SI Vault
Robert F. Jones
October 25, 1971
As part of a sumptuous tribute to wine, women and wheels, Fr�d�ric Chandon, the champagne king, staged a most intoxicating car rally
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October 25, 1971

Just One More For The Road, S'il Vous Plait

As part of a sumptuous tribute to wine, women and wheels, Fr�d�ric Chandon, the champagne king, staged a most intoxicating car rally

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The villa was a study in precisely that elegance which triggers revolution: in the central hallway, portraits of puffy, 18th century ladies sneered down on mountains of grapes and cheese, while a gypsy band—Le Pirate et Cie, out of Menton in the south of France—strummed hokum Hispanic songs like a broken 78-rpm record. Fred Chandon had discovered The Pirate during the course of his travels. The Pirate had false teeth, and the inner edge of his upper lip stuck to his teeth while the outer edge curled in a sneer that duplicated those of the painted duchesses on the wall. Smoked trout and asparagus with truffles disappeared like prisoners into a contemporary Bastille, chased along with potted hare, wild strawberries and indecipherable salads. Then up rose Jean Troisgros to rescue the afternoon from ennui. It was the great Steak Tartare caper, and it was well worth the mad dash along the roads of Champagne to see it performed.

First, Troisgros plopped six egg yolks into a dish, then two squirts of tabasco, followed by enough catsup to cover 10 hamburgers. Six Bloody Marys' worth of Worcestershire sauce followed, its pungency enhanced by a plethora of salt. His grizzled beard bristling, Troisgros punished the mixture with a wire whip, then soothed it with two cups of vegetable oil, half a handful of chopped onions, a touch of parsley and three sprigs of fresh watercress. Next, he scooped about two pounds of chopped beef into the bowl, kneaded it heartily, and dosed the result with a healthy shower of brandy. The result: a dish that could turn any civilized man to cannibalism. Indeed, the paunchy singer Tino Rossi ate a full quarter of the recipe and came grumbling back for more. But Troisgros was gone—out into the back lots of the Ch�teau for the next event, a trap shoot in which the canny cook dusted 10 birds out of 10 to win. "One learns to shoot in the cooking business," he allowed.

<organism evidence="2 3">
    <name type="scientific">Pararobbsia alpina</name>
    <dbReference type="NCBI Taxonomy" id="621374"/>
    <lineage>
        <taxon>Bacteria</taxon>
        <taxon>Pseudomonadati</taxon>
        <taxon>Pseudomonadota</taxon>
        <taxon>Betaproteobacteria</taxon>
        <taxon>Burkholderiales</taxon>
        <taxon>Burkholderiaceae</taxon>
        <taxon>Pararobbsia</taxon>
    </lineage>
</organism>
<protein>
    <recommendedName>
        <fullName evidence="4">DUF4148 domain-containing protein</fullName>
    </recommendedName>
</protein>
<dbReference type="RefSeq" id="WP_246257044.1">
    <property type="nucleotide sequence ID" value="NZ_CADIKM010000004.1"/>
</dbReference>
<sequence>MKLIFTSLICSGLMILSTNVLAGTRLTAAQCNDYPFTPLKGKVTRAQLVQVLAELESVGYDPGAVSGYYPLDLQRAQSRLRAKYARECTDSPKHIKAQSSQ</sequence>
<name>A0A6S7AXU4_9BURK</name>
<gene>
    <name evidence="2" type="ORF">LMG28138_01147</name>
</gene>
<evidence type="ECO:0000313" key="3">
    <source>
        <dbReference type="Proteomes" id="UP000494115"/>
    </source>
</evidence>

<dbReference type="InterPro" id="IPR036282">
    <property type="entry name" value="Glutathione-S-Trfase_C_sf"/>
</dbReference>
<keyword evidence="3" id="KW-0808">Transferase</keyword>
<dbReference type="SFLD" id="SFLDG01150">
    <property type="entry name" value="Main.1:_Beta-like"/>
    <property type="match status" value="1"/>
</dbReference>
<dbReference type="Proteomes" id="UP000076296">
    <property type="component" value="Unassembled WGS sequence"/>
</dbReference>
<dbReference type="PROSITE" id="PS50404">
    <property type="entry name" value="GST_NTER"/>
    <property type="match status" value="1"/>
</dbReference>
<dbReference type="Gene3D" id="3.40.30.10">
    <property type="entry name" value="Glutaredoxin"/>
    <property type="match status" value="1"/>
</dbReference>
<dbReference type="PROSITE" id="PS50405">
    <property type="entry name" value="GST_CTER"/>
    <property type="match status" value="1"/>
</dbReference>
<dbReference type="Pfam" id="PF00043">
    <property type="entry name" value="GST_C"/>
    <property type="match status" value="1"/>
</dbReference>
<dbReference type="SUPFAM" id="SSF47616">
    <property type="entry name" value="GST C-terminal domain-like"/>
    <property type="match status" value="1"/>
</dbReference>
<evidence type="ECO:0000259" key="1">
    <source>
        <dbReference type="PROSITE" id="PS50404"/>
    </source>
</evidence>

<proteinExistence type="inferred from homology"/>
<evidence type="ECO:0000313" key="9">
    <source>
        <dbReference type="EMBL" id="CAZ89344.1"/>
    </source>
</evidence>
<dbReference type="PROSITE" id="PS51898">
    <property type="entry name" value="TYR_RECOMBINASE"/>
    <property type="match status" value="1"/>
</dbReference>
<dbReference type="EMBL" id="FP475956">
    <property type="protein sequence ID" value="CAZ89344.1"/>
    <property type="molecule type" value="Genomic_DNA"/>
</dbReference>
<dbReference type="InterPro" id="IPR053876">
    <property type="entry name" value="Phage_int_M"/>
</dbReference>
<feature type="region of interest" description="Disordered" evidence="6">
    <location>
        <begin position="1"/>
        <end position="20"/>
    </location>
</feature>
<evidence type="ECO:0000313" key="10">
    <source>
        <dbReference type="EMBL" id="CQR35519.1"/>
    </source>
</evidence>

The final event, a mini bike race through another obstacle course marked by the ubiquitous Nebuchadnezzars, provided spills and thrills galore—especially when Cevert's fianc�e Christina Caraman took a tantalizing header at two miles an hour on a downslope. Then the skies, which had been glowering all afternoon, opened with a vengeance, and the Beautiful People fled back to the champagne trays.

That evening, the grand trophy was presented. The winners, if anyone really cared, were Jean-Fran�ois Piot, a rally driver of local repute, and his teammate Jean-Pierre Paoli, a publicist. In a way, it was fitting: there could be no serious winner since there had been no serious contest, and Piot acknowledged the fact with a glass of champagne on the Ch�teau de Saran's steps. Cevert, too, recognized the purpose of the two-day blowout by leaping onto a table with The Pirate's slinky, belly-dancing wife and stomping away like a mad, baby-faced gypsy. Then Beltoise replaced him, trying his deadly damndest to crack the table in two. Finally, Moustache mounted the boards—all 300 pounds of him—and when the table still refused to break, dropped his trousers in a brief, briefless and utterly contemptuous gesture. Applause! More champagne!

In the end, of course, it was the Champagne country that triumphed, just as it had over all earlier invaders. One began to understand the mystical nature which winebibbing peoples attribute to their liquid sacrament. As the candles guttered out in the ch�teau, and the last cars whined down the winding driveway through the twisted trees, past the poodle-clipped gardens, into the wet, chalky roadways of the Valley of the Maine, one also recalled the lines of the American poet, Alan Seeger, who died in the pallid mud of Champagne during the Great War. Apostrophizing a dead buddy, Seeger wrote:

In the glad revels, in the happy f�tes,
When cheeks are flushed, and glasses gilt and pearled
With the sweet wine of France that concentrates
The sunshine and the beauty of the world
Drink sometimes, you whose footsteps yet may tread
The undisturbed, delightful paths of Earth,
To those whose blood, in pious duty shed,
Hallows the soil where that same wine had birth....

A rather cool and fitting sentiment. Good night, Nina! Good night, Jacqueline! Good night, Moustache! Good night, Fred! Hic!

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